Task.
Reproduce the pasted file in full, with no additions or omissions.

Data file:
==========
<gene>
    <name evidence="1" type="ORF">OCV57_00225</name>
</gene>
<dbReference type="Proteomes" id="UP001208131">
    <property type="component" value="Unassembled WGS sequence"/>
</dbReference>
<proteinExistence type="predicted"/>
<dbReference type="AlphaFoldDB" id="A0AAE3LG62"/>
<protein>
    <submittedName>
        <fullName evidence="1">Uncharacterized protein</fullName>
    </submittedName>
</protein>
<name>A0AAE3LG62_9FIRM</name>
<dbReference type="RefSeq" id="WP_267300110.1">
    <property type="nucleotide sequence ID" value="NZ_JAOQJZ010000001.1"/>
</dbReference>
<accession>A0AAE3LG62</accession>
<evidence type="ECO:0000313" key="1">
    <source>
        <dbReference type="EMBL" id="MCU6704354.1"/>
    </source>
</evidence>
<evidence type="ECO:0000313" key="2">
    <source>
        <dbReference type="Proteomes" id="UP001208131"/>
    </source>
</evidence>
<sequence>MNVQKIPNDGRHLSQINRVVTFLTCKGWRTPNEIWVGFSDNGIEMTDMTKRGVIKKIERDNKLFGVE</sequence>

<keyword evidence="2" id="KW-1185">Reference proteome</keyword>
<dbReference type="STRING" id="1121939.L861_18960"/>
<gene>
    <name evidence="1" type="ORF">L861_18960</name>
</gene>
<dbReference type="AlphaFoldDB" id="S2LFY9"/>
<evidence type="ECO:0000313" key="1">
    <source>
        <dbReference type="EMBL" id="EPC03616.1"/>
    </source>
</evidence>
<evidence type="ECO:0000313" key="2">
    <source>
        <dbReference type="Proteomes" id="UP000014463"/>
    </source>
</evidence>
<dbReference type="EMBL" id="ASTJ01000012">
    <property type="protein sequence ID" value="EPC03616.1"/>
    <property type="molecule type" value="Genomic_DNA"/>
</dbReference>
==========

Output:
<gene>
    <name evidence="1" type="ORF">OCV57_00225</name>
</gene>
<dbReference type="Proteomes" id="UP001208131">
    <property type="component" value="Unassembled WGS sequence"/>
</dbReference>
<proteinExistence type="predicted"/>
<dbReference type="AlphaFoldDB" id="A0AAE3LG62"/>
<protein>
    <submittedName>
        <fullName evidence="1">Uncharacterized protein</fullName>
    </submittedName>
</protein>
<name>A0AAE3LG62_9FIRM</name>
<dbReference type="RefSeq" id="WP_267300110.1">
    <property type="nucleotide sequence ID" value="NZ_JAOQJZ010000001.1"/>
</dbReference>
<accession>A0AAE3LG62</accession>
<evidence type="ECO:0000313" key="1">
    <source>
        <dbReference type="EMBL" id="MCU6704354.1"/>
    </source>
</evidence>
<evidence type="ECO:0000313" key="2">
    <source>
        <dbReference type="Proteomes" id="UP001208131"/>
    </source>
</evidence>
<sequence>MNVQKIPNDGRHLSQINRVVTFLTCKGWRTPNEIWVGFSDNGIEMTDMTKRGVIKKIERDNKLFGVE</sequence>

<keyword evidence="2" id="KW-1185">Reference proteome</keyword>
<dbReference type="STRING" id="1121939.L861_18960"/>
<gene>
    <name evidence="1" type="ORF">L861_18960</name>
</gene>
<dbReference type="AlphaFoldDB" id="S2LFY9"/>
<evidence type="ECO:0000313" key="1">
    <source>
        <dbReference type="EMBL" id="EPC03616.1"/>
    </source>
</evidence>
<evidence type="ECO:0000313" key="2">
    <source>
        <dbReference type="Proteomes" id="UP000014463"/>
    </source>
</evidence>
<dbReference type="EMBL" id="ASTJ01000012">
    <property type="protein sequence ID" value="EPC03616.1"/>
    <property type="molecule type" value="Genomic_DNA"/>
</dbReference>